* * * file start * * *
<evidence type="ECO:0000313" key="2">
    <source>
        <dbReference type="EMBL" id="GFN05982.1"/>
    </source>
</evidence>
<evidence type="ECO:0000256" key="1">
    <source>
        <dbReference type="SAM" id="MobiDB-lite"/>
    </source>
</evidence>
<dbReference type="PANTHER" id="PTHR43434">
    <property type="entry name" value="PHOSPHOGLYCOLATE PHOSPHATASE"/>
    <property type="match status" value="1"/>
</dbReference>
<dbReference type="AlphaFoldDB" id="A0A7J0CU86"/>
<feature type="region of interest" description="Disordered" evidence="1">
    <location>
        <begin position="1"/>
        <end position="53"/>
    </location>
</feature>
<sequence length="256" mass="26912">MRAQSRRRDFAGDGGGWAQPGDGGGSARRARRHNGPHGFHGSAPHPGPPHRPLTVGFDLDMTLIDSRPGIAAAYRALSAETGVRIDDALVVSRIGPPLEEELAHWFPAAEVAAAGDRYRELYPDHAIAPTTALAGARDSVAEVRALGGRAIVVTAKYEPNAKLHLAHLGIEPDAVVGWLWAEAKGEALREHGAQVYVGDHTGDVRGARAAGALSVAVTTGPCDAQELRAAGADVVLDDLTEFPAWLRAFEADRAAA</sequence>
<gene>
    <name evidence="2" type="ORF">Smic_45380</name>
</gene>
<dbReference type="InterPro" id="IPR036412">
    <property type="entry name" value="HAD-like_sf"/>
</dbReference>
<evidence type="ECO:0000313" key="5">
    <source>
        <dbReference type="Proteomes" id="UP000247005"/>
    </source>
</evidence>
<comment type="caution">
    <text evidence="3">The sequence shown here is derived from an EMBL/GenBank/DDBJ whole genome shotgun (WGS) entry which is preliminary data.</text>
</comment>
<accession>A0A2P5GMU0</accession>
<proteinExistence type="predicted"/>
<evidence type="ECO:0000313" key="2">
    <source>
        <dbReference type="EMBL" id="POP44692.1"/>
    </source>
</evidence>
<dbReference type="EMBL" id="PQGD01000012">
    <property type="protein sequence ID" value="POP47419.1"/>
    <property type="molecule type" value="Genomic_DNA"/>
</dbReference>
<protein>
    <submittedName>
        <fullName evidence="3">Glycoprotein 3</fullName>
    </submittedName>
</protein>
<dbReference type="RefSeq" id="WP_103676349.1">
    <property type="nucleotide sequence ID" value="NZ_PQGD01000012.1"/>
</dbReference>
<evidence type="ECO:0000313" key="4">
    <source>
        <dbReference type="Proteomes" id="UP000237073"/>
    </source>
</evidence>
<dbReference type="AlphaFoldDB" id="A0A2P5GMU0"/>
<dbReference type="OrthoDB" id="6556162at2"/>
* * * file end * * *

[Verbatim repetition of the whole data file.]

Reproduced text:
<evidence type="ECO:0000313" key="2">
    <source>
        <dbReference type="EMBL" id="GFN05982.1"/>
    </source>
</evidence>
<evidence type="ECO:0000256" key="1">
    <source>
        <dbReference type="SAM" id="MobiDB-lite"/>
    </source>
</evidence>
<dbReference type="PANTHER" id="PTHR43434">
    <property type="entry name" value="PHOSPHOGLYCOLATE PHOSPHATASE"/>
    <property type="match status" value="1"/>
</dbReference>
<dbReference type="AlphaFoldDB" id="A0A7J0CU86"/>
<feature type="region of interest" description="Disordered" evidence="1">
    <location>
        <begin position="1"/>
        <end position="53"/>
    </location>
</feature>
<sequence length="256" mass="26912">MRAQSRRRDFAGDGGGWAQPGDGGGSARRARRHNGPHGFHGSAPHPGPPHRPLTVGFDLDMTLIDSRPGIAAAYRALSAETGVRIDDALVVSRIGPPLEEELAHWFPAAEVAAAGDRYRELYPDHAIAPTTALAGARDSVAEVRALGGRAIVVTAKYEPNAKLHLAHLGIEPDAVVGWLWAEAKGEALREHGAQVYVGDHTGDVRGARAAGALSVAVTTGPCDAQELRAAGADVVLDDLTEFPAWLRAFEADRAAA</sequence>
<gene>
    <name evidence="2" type="ORF">Smic_45380</name>
</gene>
<dbReference type="InterPro" id="IPR036412">
    <property type="entry name" value="HAD-like_sf"/>
</dbReference>
<evidence type="ECO:0000313" key="5">
    <source>
        <dbReference type="Proteomes" id="UP000247005"/>
    </source>
</evidence>
<comment type="caution">
    <text evidence="3">The sequence shown here is derived from an EMBL/GenBank/DDBJ whole genome shotgun (WGS) entry which is preliminary data.</text>
</comment>
<accession>A0A2P5GMU0</accession>
<proteinExistence type="predicted"/>
<evidence type="ECO:0000313" key="2">
    <source>
        <dbReference type="EMBL" id="POP44692.1"/>
    </source>
</evidence>
<dbReference type="EMBL" id="PQGD01000012">
    <property type="protein sequence ID" value="POP47419.1"/>
    <property type="molecule type" value="Genomic_DNA"/>
</dbReference>
<protein>
    <submittedName>
        <fullName evidence="3">Glycoprotein 3</fullName>
    </submittedName>
</protein>
<dbReference type="RefSeq" id="WP_103676349.1">
    <property type="nucleotide sequence ID" value="NZ_PQGD01000012.1"/>
</dbReference>
<evidence type="ECO:0000313" key="4">
    <source>
        <dbReference type="Proteomes" id="UP000237073"/>
    </source>
</evidence>
<dbReference type="AlphaFoldDB" id="A0A2P5GMU0"/>
<dbReference type="OrthoDB" id="6556162at2"/>